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Visualising Typological Relationships: Plotting WALS with Heat Maps

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Presented at EACL 2012.

Presented at EACL 2012.

Published in: Technology, Education

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  • The map is centred on Yimas, a language spoken in New Guinea. The bar at the top of the image represents the language family of the language in that column: Pink = Border; Red = Trans-New Guinea; Blue = Sepik; Brown = Lower Sepik-Ramu; Purple = Torri- celli; Green = Skou; and Orange = Sentani.Thecolour of each cell represents the normalised value of a linguistic feature according to WALS. Languages with the same colour in a given row have the same value forthat typological feature.We graphed only the most commonly-occurring features across that selectedset of languages.We first centred the source language in the map. So, the centre values are more likely to be near each other than the extremes. Insights: Most prominently, these languages are quite homogenous for the selected features, which is expected, as most are related. In the 5th row (‘O&V Ordering and the Adj&N Ordering’), we see via the cluster of red cells a partial grouping of languages close to Yimas, with less similarity at a greater distance. The nearly alternating pattern we see for ‘Position of Negative Word With Respect to S,O,&V’ may suggest areal groups that have been split by the data-centring function. Also, the checkerboard pattern for this feature and the one below (‘Postverbal Negative Morphemes’) suggests a possible negative correlation between these two linguistic features.
  • Here, we have the Niger-Congo family, arranged from east to West. This gets rid of some of the problems with the centric map – we can look at this and see more clearly what the geographical distribution is. Of course, this only works on selected areasA number of the western languages show red cells for features related to relative clauses; these can be compared to mostly blue cells in the eastern languages. We also see some apparent groupings for variable word order in negative clauses (red cells in western languages) and for NegSVO Order (purple cells in western languages). For some pairs of adjacent languages (most notably Bambara and Supyire), we see clusters of shared features. Why is this important? Well, Bambara has been used to dispute claims about the Chomskyan language hierarchy (Culy, 1985), this graph is an excellent example of visualisation pointing out an intriguing area for closer analysis. We should look closer at Supyire to see if it is similar.And that’s the whole point of this – identifying related languages, and seeing diversity clearly. We hope that more of these can be used.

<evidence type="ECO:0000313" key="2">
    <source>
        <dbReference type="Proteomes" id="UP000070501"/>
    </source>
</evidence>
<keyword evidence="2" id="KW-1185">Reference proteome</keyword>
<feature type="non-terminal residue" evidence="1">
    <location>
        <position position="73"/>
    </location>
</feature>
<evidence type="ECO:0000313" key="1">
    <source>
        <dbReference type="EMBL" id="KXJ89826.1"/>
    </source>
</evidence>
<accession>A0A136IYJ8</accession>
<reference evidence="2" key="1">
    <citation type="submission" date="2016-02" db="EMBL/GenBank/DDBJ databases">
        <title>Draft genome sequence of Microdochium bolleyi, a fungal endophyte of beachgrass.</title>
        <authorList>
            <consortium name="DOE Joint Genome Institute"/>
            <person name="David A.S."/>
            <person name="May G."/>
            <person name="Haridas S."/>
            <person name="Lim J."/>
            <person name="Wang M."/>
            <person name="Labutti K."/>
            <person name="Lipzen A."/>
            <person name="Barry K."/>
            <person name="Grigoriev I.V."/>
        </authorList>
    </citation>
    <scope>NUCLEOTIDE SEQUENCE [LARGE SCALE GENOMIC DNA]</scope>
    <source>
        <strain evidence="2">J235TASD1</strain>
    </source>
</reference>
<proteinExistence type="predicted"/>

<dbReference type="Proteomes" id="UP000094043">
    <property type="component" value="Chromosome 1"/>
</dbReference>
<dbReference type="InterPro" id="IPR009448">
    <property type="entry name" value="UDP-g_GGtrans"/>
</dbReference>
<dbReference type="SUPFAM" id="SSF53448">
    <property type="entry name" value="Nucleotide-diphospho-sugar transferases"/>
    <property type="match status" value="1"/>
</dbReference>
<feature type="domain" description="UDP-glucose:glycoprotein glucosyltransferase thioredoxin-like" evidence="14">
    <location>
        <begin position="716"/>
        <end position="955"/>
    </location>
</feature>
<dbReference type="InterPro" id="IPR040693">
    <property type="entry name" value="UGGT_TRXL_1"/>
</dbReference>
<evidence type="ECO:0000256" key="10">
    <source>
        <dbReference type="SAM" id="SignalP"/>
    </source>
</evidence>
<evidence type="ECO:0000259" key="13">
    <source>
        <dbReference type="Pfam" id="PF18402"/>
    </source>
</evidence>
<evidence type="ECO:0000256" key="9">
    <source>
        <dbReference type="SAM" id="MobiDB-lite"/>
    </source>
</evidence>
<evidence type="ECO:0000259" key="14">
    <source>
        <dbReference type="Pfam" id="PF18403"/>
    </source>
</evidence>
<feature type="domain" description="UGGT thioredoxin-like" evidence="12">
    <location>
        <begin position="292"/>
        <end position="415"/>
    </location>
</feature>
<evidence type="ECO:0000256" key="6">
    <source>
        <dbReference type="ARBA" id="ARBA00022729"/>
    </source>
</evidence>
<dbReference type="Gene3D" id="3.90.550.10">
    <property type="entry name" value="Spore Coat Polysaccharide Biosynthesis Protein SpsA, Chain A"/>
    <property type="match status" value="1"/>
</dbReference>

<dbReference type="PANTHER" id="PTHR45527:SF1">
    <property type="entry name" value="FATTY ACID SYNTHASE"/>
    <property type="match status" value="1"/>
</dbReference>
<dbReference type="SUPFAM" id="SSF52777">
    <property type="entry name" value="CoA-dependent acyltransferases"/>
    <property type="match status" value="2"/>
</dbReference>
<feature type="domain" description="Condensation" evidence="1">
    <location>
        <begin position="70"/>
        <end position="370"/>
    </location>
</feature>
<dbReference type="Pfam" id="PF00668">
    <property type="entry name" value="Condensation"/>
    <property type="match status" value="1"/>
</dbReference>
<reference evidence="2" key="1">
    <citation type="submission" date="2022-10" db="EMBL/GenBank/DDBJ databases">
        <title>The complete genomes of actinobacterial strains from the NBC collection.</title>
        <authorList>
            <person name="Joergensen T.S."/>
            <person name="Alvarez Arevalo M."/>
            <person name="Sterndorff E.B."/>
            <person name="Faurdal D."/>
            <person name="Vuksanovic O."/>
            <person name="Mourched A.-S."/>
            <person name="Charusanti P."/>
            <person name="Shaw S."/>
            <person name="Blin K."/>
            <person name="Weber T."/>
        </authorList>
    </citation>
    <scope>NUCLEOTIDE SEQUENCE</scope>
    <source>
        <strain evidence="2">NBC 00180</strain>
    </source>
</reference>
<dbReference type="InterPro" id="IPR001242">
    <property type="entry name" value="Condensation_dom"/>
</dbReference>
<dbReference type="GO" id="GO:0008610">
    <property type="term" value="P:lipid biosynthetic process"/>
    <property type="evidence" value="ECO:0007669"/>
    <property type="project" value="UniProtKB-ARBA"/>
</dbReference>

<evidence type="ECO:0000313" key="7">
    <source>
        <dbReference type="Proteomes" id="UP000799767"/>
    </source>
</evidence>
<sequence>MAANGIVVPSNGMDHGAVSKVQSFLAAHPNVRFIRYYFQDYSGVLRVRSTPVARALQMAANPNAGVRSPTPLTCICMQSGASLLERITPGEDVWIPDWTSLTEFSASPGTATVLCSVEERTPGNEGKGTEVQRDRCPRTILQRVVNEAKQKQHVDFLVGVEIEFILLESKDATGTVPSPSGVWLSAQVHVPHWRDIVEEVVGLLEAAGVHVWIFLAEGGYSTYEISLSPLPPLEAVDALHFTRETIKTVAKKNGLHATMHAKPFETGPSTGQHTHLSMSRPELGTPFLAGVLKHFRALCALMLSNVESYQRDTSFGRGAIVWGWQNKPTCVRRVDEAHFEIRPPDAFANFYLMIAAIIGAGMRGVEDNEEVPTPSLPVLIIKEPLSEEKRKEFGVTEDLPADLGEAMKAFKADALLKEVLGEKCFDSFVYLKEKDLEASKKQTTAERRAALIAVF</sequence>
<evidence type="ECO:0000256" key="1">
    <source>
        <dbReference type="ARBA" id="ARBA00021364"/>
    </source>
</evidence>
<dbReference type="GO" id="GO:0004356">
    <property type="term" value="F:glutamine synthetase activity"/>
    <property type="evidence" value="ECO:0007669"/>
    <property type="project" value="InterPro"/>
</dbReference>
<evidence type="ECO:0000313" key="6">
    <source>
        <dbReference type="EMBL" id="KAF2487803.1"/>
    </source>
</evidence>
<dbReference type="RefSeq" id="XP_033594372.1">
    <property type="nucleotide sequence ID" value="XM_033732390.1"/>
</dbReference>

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    • 1. Visualising Typological Relationships: Plotting WALS with Heat Maps Richard Littauer¹, Rory Turnbull², Alexis Palmer¹1 Universität des Saarlandes2 Ohio State University
    • 2. Why?• Data deluge in science• Typology has been shown to be useful for linguistic studies (Greenberg 1963, Chomsky 2000, Dunn et al. 2001).• Showing typological diversity visually can help cut down on research time and illuminate new areas of possible research.
    • 3. Basic Overview• Our visualisation technique combines: – geographic – phylogenetic – linguistic data.World Atlas of Language Structures (WALS)(Dryer and Haspelmath, 2011).
    • 4. Previous WorkSimilar visualisation work:- Language Typology: Mayer et al., 2010; Rohrdantz et al., 2010- Phylogeny: Multitree, 2009- Geographical variation: Wieling et al., 2011Work with WALS:- Daumé & Campbell 2007, Daumé 2009
    • 5. PruningWALS: – 2,678 – 192 feature options (out of 144 features) – 16% of the data filledPruning: – 372 Languages – Average of 96 features – Only languages with 30% or more filled
    • 6. Phylogenetic DistanceWALS’ Tree Hierarchy: – Three different levels – Doesn’t take into account language contact. • Family: ‘Sino- Tibetan’; • Sub-family: ‘Tibeto-Burman’; • Genus: ‘Northern Naga’. – We used geographical proximity as a proxy for language contact.
    • 7. Geographical Proximity Filtering• Each language in WALS is associated with a geographical coordinate.• Haversine formula• Within limits: geography, fullness in WALS.
    • 8. Geographical Proximity Filtering• First approach: – Arbitrary radius from centroid in order to create a decision boundary for clustering neighbouring languages. – 500 kilometres provided a sufficient number of examples after cleaning WALS.
    • 9. Geographical Proximity Filtering• Second approach: – Arbitrary lower bound for near languages. – Sufficient remainder. – Under-representative of contact languages. – Not as good as the radius method.
    • 10. WALS Languages and Sparsity -3 Language Family Kiwaian Kwomtari-Baibai -4 Lower Sepik-Ramu Other Trans-New Guinea Longitude -5 Feature density 0.1 0.2 0.3 -6 0.4 0.5 0.6 0.7 -7 -8 140 142 144 146 Latitude
    • 11. Geographically Focused Map Alignment of Verbal Person Marking O & V Ordering and the Adposition & NP Order ing Person Marking on Adpositions Gender Distinctions in Independent Personal Pronouns O & V Ordering and the Adj & N Order ing Order of Adjective and Noun Order of Adposition and Noun Phrase Position of Tense−Aspect Affixes Order of Genitive and Noun Negative Morphemes Position of Negative Word With Respect to S, O, & V Postverbal Negative Morphemes Preverbal Negative Morphemes Order of Negative Morpheme and Verb Order of Object and Verb Arapesh (Mountain) Una Imonda Waskia Amele Usan Kobon Yimas Alamblak Kewa Tauya Hua Yagaria Dumo AwtuwHamtai Sentani